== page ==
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Currently viewing the tag: "lawsuits"
For those who anxiously await baseball season, opening day is a greeted as a pseudo holiday. However, for players and teams opening day can be a stressful occasion when it comes to who makes and who does not make the major league roster, with prospects and veterans alike often getting sent down to the minors. [...]Continue Reading →
In October, the University of North Carolina released an internal report detailing widespread academic fraud. The report, however, was not the end of trouble for UNC, or for the NCAA. In January of this year, two former UNC student athletes filed suit against both UNC and the NCAA related to the academic fraud.
The [...]Continue Reading →
On March 9, 2015 By Erin Shackelford March 9, 2015
Recently, the soap opera The Young and the Restless has been in the spotlight for drama that has unfolded off camera. That drama has manifested itself as a legal battle between Sony Pictures Television, Bell Dramatic Serial Company, Bell Philip Television Production Inc., and CBS Corporation and Victoria Rowell, actress and fourteen-year veteran on [...]Continue Reading →
The Village People are back in the spotlight, but not in costume this time. A trial has recently begun to determine the rightful songwriter behind twenty-four of the Village People’s biggest hits, including “YMCA” and “Macho Man.” In May 2012, Victor Willis, the original Village People singer-songwriter (or for those of your familiar with [...]Continue Reading →
The city of San Jose lost its appeal in the Ninth Circuit Court of Appeals on Thursday. They were challenging Major League Baseball’s (MLB) long-held exception to federal antitrust laws. The Oakland Athletics are looking to make a location move and had their sights set on San Jose. However, the MLB’s constitution requires clubs [...]Continue Reading →
On November 13, 2014 By William Roberts November 13, 2014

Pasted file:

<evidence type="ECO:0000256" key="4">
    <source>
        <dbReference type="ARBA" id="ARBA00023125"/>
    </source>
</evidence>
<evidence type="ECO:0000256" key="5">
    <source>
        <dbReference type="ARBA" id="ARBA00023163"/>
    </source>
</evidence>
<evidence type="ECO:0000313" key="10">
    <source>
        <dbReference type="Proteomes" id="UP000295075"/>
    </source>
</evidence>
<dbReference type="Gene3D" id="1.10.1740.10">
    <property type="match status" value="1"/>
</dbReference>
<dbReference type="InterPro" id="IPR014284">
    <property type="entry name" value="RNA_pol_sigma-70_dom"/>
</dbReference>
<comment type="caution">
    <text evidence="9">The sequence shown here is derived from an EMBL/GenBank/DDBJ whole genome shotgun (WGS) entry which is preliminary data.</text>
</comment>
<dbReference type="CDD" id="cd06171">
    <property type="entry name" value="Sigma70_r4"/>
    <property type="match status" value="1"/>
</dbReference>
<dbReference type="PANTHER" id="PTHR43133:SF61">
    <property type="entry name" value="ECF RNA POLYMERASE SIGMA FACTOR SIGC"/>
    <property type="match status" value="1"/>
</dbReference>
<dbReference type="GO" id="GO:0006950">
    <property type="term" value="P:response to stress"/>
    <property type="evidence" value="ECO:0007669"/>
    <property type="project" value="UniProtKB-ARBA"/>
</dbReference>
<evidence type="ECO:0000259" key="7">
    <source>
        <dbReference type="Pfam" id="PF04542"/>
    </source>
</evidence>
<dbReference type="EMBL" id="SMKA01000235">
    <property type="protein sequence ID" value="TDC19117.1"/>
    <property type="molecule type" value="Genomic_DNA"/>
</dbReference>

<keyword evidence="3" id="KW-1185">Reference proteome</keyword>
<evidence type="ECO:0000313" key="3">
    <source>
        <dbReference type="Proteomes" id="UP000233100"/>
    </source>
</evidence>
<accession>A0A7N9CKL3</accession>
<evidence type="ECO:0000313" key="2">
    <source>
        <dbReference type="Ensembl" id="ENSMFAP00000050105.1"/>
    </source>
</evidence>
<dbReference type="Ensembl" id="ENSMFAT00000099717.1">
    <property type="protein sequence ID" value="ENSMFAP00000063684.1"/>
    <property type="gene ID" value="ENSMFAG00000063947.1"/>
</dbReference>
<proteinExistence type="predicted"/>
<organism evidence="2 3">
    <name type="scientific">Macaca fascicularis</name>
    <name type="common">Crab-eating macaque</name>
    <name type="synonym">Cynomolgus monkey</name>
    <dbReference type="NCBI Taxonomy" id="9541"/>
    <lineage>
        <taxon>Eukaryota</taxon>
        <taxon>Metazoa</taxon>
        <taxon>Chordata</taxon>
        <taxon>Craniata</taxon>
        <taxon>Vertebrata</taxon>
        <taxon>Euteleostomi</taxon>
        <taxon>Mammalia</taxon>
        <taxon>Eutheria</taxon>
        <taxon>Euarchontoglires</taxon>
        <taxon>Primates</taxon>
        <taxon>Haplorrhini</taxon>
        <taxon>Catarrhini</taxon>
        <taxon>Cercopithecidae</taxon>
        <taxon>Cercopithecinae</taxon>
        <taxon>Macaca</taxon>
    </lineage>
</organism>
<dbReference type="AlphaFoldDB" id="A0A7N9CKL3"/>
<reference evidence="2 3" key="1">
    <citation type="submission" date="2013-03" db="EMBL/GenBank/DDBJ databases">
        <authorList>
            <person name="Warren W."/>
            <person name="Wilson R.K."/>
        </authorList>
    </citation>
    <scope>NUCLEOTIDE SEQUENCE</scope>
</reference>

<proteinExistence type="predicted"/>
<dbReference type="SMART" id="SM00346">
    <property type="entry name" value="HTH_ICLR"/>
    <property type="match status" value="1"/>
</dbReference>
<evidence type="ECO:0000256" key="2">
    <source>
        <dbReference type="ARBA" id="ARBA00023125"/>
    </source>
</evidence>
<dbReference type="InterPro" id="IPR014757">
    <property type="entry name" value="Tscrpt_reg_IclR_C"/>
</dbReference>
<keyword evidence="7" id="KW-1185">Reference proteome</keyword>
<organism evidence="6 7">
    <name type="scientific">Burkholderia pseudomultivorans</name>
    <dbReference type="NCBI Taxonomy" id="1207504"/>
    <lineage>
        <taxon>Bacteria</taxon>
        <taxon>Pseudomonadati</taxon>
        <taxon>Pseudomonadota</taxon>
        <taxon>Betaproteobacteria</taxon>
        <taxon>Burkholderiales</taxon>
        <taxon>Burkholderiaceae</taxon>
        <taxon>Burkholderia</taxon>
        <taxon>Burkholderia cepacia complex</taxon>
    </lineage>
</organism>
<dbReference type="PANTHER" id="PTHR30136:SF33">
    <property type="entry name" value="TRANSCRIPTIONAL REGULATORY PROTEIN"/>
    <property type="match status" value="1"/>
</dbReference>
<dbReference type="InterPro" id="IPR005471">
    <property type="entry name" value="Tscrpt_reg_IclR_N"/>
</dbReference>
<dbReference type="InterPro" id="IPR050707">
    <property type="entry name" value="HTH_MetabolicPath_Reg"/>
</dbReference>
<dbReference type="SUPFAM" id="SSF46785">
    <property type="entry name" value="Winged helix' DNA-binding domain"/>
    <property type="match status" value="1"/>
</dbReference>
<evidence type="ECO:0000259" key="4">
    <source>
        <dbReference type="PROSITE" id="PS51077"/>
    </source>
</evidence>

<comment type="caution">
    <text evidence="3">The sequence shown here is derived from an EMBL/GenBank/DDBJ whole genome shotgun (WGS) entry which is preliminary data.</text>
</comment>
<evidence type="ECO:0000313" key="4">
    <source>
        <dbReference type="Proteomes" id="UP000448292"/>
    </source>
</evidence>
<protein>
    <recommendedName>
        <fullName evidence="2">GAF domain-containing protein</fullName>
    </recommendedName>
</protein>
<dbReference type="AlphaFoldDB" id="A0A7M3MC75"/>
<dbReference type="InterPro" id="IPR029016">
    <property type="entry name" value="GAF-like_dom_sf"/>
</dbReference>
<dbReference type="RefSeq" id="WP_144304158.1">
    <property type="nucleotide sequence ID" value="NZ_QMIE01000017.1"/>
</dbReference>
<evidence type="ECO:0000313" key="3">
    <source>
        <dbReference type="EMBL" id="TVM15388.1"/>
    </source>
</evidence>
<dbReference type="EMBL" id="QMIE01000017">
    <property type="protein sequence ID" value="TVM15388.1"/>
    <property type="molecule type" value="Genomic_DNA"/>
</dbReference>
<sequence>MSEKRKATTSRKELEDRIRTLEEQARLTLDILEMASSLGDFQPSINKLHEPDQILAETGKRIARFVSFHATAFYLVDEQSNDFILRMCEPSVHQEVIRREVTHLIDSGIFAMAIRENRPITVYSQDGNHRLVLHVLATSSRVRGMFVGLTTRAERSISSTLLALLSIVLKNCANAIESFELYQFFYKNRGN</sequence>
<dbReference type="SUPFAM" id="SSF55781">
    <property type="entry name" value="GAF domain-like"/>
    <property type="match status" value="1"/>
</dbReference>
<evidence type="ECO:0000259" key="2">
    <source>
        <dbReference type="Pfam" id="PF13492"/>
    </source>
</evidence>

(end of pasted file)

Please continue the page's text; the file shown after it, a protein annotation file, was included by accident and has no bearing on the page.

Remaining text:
Since 1996 Section 230 Communications Decency Act (“CDA”), as interpreted by the courts, has given website hosts and creators a broad immunity for claims against them of libel that traditional publishers have not been afforded.
For example say a third-party posted something libelous or unflattering about you or your family member on a Continue Reading →
Earlier this week, ACLU analyst Christopher Soghoian discovered that in 2007, the FBI impersonated the Seattle Times while investigating bomb threats made to a school in Lacey, Washington. The bureau was using a technique commonly referred to as “phishing” to monitor a juvenile after receiving tips that he was behind the threats. The FBI obtained [...]Continue Reading →
Last Monday night the Washington Redskins football team needed a field goal in overtime to beat the Dallas Cowboys. When it comes to the team’s ongoing trademark litigation, however, they may need a Hail Mary to beat the United States Patent and Trademark Office (USPTO).
Earlier this year, the United States Patent and Trademark Trial [...]Continue Reading →
On November 3, 2014 By Robyn Taylor November 3, 2014
Facebook has 1.23 billion monthly users. From among these users, 7.5 million are children. To many children, Facebook is a medium to share their thoughts and photos without oversight or restraint from their parents. In fact, in their use of Facebook, many children even refuse to be “friends” with their parents. But for [...]Continue Reading →
On October 14, 2014 By Brenan Salgado October 22, 2014
I recently attended a conference in Portland, Oregon dedicated to the preservation of legal data in the case of litigation. Legal technology conferences are always an interesting mix of keeping up to date with “old” technology developments (at least a few years [...]Continue Reading →
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